It’s not all the doom and gloom. I mean, there’s a lot of that, yes. But there’s hope at the end of the tunnel. “We Got the Power”, featuring Jehnny Beth and choir that includes Noel Gallagher, is an anthem of choice. No matter how bad things get, no matter what the Powers That Be choose, “We got the power to be loving each other, no matter what happens.” It’s a much needed adrenaline shot after “Hallelujah Money” and ends the album on a surprisingly optimistic note. Maybe, after the passive-aggressive party, we can get over the hangover and do something to delay the apocalypse.
Take out the interludes and you have a fourteen track album that moves at a brisk pace. It doesn’t reach the heights of Demon Days, but that’s because it lacks the focus. While all the songs belong on the same album, they don’t connect and compliment each other the way the Gorillaz’ sophomore record did. I’ve seen Humanz compared to a mix-tape and that’s not far off, but it’s an extremely focused mix, impressing everyone who finds it in their car.
I don’t like saying albums are better or worse than previous works of artists I love. It seems pointless. Albums are good or bad in different ways, but they don’t need to compete. Led Zeppelin’s fourth album is better or worse because of the quality of Houses of the Holy. And I can’t say Humanz is better than what’s come before but it does feel like a real comeback. My taste tends to run closer to Demon Days, which should be evident by now considering how much I’ve mentioned that album as opposed to the others. It’s that taste that digs Humanz and your mileage might vary. There’s a lot of great thoughts and messages in these songs, but if you don’t care for hip-hop, electronica, sampling and after parties, you might not get far enough in to taste the meat. For the rest, it’s a timely, strobe light filled house party.
Let’s just agree to not have to wait another seven years.
It’s insane to me that Warner Bros. and DC Comics took seventy-five years to make a Wonder Woman movie. In that time, they’ve made movies for Steel, Jonah Hex, Catwoman, Supergirl, Constantine, the Suicide Squad and yes, I chose the bad ones to point out. I mean, they had a Lobo film in the works before they had a final script for their premier heroine.
But, the movie is here, so we can (but probably not for long) move on from that fact. Let’s focus on the film instead.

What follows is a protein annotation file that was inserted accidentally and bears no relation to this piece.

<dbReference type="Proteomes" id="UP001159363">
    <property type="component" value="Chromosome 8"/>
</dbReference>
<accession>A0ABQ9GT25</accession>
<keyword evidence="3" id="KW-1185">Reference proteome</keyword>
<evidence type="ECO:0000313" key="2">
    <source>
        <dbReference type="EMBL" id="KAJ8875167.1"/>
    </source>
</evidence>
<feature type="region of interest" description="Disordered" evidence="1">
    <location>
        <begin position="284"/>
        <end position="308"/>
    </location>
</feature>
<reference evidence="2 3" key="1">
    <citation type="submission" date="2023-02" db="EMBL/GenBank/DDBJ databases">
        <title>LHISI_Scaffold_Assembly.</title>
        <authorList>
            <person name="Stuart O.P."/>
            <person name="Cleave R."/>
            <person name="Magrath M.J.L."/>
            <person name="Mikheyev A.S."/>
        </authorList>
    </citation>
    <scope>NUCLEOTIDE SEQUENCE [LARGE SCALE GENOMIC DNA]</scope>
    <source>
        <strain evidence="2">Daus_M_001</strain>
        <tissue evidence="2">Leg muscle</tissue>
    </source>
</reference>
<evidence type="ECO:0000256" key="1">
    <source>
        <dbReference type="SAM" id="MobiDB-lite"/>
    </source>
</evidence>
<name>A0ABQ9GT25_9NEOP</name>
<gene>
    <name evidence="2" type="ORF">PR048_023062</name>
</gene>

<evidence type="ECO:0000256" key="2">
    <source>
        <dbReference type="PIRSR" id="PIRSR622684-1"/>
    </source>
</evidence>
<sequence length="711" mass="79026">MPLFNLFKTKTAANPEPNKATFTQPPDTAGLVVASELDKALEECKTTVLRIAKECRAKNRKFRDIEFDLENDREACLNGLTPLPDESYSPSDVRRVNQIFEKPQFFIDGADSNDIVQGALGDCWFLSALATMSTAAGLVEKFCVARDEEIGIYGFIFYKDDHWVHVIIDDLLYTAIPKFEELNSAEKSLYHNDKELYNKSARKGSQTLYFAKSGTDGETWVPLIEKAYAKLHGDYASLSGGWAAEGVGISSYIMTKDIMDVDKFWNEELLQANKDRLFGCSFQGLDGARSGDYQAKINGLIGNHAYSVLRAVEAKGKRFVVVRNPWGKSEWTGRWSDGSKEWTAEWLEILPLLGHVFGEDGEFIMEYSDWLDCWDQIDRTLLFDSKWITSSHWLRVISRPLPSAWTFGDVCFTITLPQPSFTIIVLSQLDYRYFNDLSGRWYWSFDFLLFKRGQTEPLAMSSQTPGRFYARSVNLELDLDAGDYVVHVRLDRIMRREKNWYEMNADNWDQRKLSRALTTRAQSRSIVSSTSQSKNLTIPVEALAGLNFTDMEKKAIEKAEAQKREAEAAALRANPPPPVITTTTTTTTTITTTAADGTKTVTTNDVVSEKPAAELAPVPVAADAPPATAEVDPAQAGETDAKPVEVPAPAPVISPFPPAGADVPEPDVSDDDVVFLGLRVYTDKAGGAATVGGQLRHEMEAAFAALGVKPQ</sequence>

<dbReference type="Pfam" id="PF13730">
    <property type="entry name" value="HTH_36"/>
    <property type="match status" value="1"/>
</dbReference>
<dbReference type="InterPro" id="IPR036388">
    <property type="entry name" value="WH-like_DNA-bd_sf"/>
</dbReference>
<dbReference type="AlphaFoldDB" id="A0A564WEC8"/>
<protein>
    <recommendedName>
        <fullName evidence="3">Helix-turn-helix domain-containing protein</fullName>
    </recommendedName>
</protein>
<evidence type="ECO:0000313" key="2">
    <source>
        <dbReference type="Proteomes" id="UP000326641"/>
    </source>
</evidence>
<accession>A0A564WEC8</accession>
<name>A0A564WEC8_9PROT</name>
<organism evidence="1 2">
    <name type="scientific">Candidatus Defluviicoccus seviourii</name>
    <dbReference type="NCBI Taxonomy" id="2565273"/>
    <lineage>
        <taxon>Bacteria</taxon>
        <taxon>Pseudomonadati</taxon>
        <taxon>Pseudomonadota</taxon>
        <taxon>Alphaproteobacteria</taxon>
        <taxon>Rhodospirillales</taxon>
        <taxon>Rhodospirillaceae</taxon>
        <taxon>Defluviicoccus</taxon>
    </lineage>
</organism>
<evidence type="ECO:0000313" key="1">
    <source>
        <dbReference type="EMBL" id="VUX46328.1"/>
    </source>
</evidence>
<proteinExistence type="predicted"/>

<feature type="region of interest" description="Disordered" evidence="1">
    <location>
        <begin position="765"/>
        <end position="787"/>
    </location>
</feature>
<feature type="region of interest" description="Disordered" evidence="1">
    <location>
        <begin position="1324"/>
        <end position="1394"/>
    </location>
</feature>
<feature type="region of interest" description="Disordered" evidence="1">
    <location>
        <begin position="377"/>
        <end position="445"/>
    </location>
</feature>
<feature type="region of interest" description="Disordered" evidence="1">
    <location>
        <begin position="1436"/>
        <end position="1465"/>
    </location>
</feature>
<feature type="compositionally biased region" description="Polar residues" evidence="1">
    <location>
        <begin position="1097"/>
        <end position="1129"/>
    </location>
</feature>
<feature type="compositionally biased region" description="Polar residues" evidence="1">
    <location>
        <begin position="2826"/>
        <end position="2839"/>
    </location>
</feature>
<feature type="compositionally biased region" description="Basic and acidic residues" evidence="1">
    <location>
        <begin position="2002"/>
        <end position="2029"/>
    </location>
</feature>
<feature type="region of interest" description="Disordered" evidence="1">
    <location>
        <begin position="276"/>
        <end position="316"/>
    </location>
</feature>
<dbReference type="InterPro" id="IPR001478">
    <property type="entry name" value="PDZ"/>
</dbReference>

I had hesitancy about the movie leading up to seeing it. After all, Man of Steel made me rage until I had destroyed all the love in my life. (old blog, please come back to this one). Batman V. Superman was so dumb I just felt bad for it. And though Wonder Woman was a highlight in that movie, anything remotely NOT dumb would have been a relief during that two and a half hours.
But I was pleasantly surprised. For first two thirds of the movie, Wonder Woman is the film I wanted for years. The first third, which takes place in Themyscira, is great and the island itself feels exactly right. The Amazons have a Spartan vibe, without the machismo, and feel like a real society, even if our time with them isn’t that long. The action scenes that take place there have a 300 vibe, but those scenes are done with confidence and not in way that wears our patience.
Steve Trevor, as played by Chris Pine, is likable and charming, but he’s got an edge to him and also comes across as more progressive than his World War I society. The chemistry between him and Gal Gadot is on point and there’s some great interplay between the two early on.
The action is great. I think, like Captain America, we sometimes forget how strong Wonder Woman really is. But, unlike the First Avenger, Wonder Woman’s powers are big league. She can topple buildings, toss trucks and wreck through soldiers as she goes for jog. When her full powers are on display, such as the terrific charge through the front lines that ends the first half of the movie, she really is a full blown super hero.